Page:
No matter how many times we show that assault weapons bans are useless, gun control nuts keep trying to push them through. Now the matter is sitting before the Supreme Court of the United States, which should settle the matter once and for all.
In particular, the idea of banning an entire class of weapons is being challenged as unconstitutional.
The Second Amendment Foundation has joined other groups in filing an amicus brief with SCOTUS in opposition to a Maryland assault weapon ban.
“Our interest in this case [Kolbe v. Hogan] is guided by the belief that government cannot prohibit whole classes of firearms, including semiautomatic sport-utility rifles, that are in common use by private citizens and civilian law enforcement,” explained SAF founder and Executive Vice President Alan M. Gottlieb in a press release.
“But in Maryland, they want to do exactly that,” he continued. “It’s almost as if they either don’t understand Heller, but are deliberately ignoring what was explained clearly by the late Justice Antonin Scalia.”
Back in February, the 4th Circuit Court of Appeals upheld the ban, which was expanded in 2013 under the “Firearms Safety Act of 2013,” arguing that the Supreme Court’s 2008 Heller decision left the door open to permit governments to regulate firearms that are similar to those issued to military personnel.
Here is the excerpt from Heller that the 4th Circuit underscored as grounds for bans on black rifles (emphasis added):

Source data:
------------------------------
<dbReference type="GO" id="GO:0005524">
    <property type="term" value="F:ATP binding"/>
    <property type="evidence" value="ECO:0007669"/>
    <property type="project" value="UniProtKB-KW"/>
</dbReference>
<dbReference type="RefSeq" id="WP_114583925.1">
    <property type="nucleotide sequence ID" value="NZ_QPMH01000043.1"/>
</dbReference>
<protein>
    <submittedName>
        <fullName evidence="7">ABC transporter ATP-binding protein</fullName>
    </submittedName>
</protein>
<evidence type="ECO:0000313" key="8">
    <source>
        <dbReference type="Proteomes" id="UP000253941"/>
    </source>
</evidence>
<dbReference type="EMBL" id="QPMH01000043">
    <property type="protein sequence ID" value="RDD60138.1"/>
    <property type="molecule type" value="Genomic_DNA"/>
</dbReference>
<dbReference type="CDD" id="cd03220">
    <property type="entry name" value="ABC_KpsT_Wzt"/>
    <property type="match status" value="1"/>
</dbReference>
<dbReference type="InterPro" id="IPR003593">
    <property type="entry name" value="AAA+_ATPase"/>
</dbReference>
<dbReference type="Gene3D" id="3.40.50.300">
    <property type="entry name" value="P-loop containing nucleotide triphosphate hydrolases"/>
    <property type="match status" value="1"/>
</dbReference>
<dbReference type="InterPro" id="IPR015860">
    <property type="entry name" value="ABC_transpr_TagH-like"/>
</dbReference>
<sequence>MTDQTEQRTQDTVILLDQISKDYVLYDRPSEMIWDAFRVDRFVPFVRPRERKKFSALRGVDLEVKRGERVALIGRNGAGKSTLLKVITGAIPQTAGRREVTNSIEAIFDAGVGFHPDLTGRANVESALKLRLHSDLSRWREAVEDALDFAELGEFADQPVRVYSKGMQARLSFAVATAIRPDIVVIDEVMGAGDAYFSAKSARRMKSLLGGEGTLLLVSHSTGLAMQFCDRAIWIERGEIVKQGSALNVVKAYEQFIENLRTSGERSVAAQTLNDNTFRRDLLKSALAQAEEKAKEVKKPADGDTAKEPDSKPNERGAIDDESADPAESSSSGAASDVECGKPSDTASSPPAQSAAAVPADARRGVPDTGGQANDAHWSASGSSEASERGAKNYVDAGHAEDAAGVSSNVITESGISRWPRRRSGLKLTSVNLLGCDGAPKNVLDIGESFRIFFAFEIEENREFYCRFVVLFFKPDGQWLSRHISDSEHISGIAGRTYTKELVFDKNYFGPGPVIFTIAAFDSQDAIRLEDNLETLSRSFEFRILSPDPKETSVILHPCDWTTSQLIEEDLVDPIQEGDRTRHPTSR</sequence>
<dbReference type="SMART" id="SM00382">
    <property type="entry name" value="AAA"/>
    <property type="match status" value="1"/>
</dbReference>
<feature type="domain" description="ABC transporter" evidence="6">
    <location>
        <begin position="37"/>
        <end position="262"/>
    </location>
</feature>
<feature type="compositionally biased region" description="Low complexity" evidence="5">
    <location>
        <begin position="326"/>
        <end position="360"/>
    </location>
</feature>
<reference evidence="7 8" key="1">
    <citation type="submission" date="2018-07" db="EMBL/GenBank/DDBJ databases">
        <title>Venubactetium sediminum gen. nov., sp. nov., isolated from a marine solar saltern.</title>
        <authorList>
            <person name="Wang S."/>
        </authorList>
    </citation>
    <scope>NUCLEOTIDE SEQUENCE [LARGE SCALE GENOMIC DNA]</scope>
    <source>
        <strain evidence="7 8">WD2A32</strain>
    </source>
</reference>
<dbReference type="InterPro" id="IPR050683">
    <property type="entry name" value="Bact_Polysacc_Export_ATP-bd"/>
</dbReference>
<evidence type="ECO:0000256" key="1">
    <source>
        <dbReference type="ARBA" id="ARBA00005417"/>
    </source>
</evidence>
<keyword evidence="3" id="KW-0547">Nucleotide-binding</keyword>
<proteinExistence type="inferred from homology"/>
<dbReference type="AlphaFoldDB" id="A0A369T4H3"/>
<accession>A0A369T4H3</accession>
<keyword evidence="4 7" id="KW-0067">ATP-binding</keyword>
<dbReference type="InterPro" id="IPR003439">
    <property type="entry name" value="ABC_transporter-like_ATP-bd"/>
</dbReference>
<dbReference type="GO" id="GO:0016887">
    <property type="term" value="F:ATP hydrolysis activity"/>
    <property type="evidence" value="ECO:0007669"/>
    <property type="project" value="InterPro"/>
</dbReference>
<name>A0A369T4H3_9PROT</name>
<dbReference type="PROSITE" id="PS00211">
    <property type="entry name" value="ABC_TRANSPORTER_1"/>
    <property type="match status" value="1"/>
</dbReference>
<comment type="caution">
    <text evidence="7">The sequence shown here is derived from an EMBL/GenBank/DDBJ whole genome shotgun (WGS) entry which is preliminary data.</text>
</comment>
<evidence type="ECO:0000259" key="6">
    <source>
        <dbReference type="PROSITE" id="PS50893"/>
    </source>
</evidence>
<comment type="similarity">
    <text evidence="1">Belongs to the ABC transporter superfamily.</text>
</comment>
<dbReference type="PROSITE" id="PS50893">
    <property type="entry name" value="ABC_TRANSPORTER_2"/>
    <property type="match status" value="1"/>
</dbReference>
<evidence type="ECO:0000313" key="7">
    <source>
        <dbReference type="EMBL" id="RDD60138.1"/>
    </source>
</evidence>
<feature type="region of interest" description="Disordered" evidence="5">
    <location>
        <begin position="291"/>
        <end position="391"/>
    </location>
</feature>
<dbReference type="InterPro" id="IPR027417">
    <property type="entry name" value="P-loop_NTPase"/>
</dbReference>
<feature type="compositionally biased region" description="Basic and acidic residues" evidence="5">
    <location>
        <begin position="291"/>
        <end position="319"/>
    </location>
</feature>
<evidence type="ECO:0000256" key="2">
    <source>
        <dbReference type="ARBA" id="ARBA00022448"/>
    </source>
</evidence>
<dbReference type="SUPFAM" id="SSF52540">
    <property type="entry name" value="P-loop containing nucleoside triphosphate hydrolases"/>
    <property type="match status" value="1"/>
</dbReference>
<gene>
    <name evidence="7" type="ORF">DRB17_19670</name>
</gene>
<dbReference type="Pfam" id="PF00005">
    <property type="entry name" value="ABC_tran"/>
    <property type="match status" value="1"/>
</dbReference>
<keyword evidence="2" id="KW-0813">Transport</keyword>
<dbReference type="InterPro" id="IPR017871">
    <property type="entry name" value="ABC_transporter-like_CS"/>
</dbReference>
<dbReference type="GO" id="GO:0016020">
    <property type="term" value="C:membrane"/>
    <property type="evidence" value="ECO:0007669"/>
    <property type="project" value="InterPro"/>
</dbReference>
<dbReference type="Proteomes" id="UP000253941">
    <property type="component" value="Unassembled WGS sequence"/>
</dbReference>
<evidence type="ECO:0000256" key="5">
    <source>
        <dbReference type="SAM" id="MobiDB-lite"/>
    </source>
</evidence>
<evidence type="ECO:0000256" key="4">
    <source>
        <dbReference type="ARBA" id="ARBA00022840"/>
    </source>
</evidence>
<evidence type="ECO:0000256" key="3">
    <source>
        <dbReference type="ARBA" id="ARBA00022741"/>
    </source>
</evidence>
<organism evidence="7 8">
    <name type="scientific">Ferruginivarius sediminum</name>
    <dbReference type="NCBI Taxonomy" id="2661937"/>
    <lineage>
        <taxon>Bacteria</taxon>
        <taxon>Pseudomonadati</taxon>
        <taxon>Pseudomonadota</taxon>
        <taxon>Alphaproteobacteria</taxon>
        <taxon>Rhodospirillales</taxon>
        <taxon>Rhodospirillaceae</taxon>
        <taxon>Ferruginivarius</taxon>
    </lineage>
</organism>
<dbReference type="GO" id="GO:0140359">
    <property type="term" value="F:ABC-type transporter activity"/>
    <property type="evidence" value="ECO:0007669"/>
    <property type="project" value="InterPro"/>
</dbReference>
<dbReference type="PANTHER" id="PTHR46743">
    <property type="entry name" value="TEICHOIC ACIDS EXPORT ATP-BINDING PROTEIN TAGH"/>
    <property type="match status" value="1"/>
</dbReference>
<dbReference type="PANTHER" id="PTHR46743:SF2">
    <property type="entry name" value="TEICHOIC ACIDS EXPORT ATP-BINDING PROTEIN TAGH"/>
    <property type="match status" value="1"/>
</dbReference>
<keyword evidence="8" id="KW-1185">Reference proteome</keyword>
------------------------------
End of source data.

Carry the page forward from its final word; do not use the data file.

It may be objected that if weapons that are most useful in military service—M-16 rifles and the like—may be banned, then the Second Amendment right is completely detached from the prefatory clause. But as we have said, the conception of the militia at the time of the Second Amendment’s ratification was the body of all citizens capable of military service, who would bring the sorts of lawful weapons that they possessed at home to militia duty. It may well be true today that a militia, to be as effective as militias in the 18th century, would require sophisticated arms that are highly unusual in society at large. Indeed, it may be true that no amount of small arms could be useful against modern-day bombers and tanks. But the fact that modern developments have limited the degree of fit between the prefatory clause and the protected right cannot change our interpretation of the right.
In the brief, SAF, the Cato Institute, the Independence Institute and the National Sheriffs’ Association argue that the 4th Circuit’s decision is a misreading of Heller.
That seems to be a fair assessment of the 4th Circuit’s case.
Further, there’s the idiocy that lead to this in the first place. So-called assault weapons—as the term is applied in the media and in political circles, at least—are fundamentally no different than hunting weapons that most gun grabbers claim they want to leave alone. Add in a couple of superficial features and WHAM! Instant MurderDeathKill machine.
Let’s not even touch the fact that there are practically no murders with any rifle during the course of an average year anyway, and you can see why any effort to ban assault rifles are nothing more than appeasing an idiotic base that knows jack about guns.
I can only pray that this decision follows the path laid out by Heller and McDonald. If so, maybe it will convince politicians that it’s beyond stupid to keep going after assault weapons.
Then again, these are politicians we’re talking about. I’d best not hold my breath.